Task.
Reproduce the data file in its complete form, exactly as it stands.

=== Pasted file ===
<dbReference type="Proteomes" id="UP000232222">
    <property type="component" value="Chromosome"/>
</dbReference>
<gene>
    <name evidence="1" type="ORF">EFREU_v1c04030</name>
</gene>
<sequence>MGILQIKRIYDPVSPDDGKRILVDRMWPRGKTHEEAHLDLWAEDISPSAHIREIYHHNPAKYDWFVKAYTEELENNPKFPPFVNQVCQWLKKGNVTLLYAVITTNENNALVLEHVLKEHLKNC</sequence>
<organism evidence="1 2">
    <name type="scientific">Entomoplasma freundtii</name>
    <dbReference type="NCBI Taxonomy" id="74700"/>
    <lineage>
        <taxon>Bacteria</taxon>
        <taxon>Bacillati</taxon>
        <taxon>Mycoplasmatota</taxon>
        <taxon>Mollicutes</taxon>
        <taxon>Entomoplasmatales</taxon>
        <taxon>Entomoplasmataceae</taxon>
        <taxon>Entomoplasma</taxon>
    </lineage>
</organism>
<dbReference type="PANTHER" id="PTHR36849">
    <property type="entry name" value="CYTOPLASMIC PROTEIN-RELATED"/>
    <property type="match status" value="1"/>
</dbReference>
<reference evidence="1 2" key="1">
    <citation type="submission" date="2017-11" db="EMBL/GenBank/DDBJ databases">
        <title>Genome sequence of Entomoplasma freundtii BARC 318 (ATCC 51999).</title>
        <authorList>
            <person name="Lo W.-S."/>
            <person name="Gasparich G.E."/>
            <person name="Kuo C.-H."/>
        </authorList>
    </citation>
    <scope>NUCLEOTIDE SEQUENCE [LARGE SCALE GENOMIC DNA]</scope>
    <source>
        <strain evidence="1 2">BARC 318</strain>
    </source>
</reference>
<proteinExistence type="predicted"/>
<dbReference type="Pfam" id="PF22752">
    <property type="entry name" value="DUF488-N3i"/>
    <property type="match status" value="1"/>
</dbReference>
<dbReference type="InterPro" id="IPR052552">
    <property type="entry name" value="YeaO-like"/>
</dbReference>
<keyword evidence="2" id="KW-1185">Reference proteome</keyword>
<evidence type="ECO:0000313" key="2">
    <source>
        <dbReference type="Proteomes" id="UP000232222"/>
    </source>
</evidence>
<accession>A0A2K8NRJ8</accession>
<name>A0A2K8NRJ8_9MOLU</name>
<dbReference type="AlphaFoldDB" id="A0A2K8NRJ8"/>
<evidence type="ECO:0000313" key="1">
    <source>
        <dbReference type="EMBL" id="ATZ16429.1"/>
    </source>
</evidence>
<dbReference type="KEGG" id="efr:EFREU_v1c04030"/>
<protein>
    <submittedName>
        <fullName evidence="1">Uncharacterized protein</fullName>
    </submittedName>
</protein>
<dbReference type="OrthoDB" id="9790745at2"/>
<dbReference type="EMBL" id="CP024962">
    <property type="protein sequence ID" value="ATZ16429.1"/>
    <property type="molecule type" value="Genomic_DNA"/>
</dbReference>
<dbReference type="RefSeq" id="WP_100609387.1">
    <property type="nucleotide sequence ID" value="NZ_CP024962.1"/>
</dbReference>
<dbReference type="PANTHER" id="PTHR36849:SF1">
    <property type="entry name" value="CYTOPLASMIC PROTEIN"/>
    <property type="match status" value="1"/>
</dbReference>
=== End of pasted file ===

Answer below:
<dbReference type="Proteomes" id="UP000232222">
    <property type="component" value="Chromosome"/>
</dbReference>
<gene>
    <name evidence="1" type="ORF">EFREU_v1c04030</name>
</gene>
<sequence>MGILQIKRIYDPVSPDDGKRILVDRMWPRGKTHEEAHLDLWAEDISPSAHIREIYHHNPAKYDWFVKAYTEELENNPKFPPFVNQVCQWLKKGNVTLLYAVITTNENNALVLEHVLKEHLKNC</sequence>
<organism evidence="1 2">
    <name type="scientific">Entomoplasma freundtii</name>
    <dbReference type="NCBI Taxonomy" id="74700"/>
    <lineage>
        <taxon>Bacteria</taxon>
        <taxon>Bacillati</taxon>
        <taxon>Mycoplasmatota</taxon>
        <taxon>Mollicutes</taxon>
        <taxon>Entomoplasmatales</taxon>
        <taxon>Entomoplasmataceae</taxon>
        <taxon>Entomoplasma</taxon>
    </lineage>
</organism>
<dbReference type="PANTHER" id="PTHR36849">
    <property type="entry name" value="CYTOPLASMIC PROTEIN-RELATED"/>
    <property type="match status" value="1"/>
</dbReference>
<reference evidence="1 2" key="1">
    <citation type="submission" date="2017-11" db="EMBL/GenBank/DDBJ databases">
        <title>Genome sequence of Entomoplasma freundtii BARC 318 (ATCC 51999).</title>
        <authorList>
            <person name="Lo W.-S."/>
            <person name="Gasparich G.E."/>
            <person name="Kuo C.-H."/>
        </authorList>
    </citation>
    <scope>NUCLEOTIDE SEQUENCE [LARGE SCALE GENOMIC DNA]</scope>
    <source>
        <strain evidence="1 2">BARC 318</strain>
    </source>
</reference>
<proteinExistence type="predicted"/>
<dbReference type="Pfam" id="PF22752">
    <property type="entry name" value="DUF488-N3i"/>
    <property type="match status" value="1"/>
</dbReference>
<dbReference type="InterPro" id="IPR052552">
    <property type="entry name" value="YeaO-like"/>
</dbReference>
<keyword evidence="2" id="KW-1185">Reference proteome</keyword>
<evidence type="ECO:0000313" key="2">
    <source>
        <dbReference type="Proteomes" id="UP000232222"/>
    </source>
</evidence>
<accession>A0A2K8NRJ8</accession>
<name>A0A2K8NRJ8_9MOLU</name>
<dbReference type="AlphaFoldDB" id="A0A2K8NRJ8"/>
<evidence type="ECO:0000313" key="1">
    <source>
        <dbReference type="EMBL" id="ATZ16429.1"/>
    </source>
</evidence>
<dbReference type="KEGG" id="efr:EFREU_v1c04030"/>
<protein>
    <submittedName>
        <fullName evidence="1">Uncharacterized protein</fullName>
    </submittedName>
</protein>
<dbReference type="OrthoDB" id="9790745at2"/>
<dbReference type="EMBL" id="CP024962">
    <property type="protein sequence ID" value="ATZ16429.1"/>
    <property type="molecule type" value="Genomic_DNA"/>
</dbReference>
<dbReference type="RefSeq" id="WP_100609387.1">
    <property type="nucleotide sequence ID" value="NZ_CP024962.1"/>
</dbReference>
<dbReference type="PANTHER" id="PTHR36849:SF1">
    <property type="entry name" value="CYTOPLASMIC PROTEIN"/>
    <property type="match status" value="1"/>
</dbReference>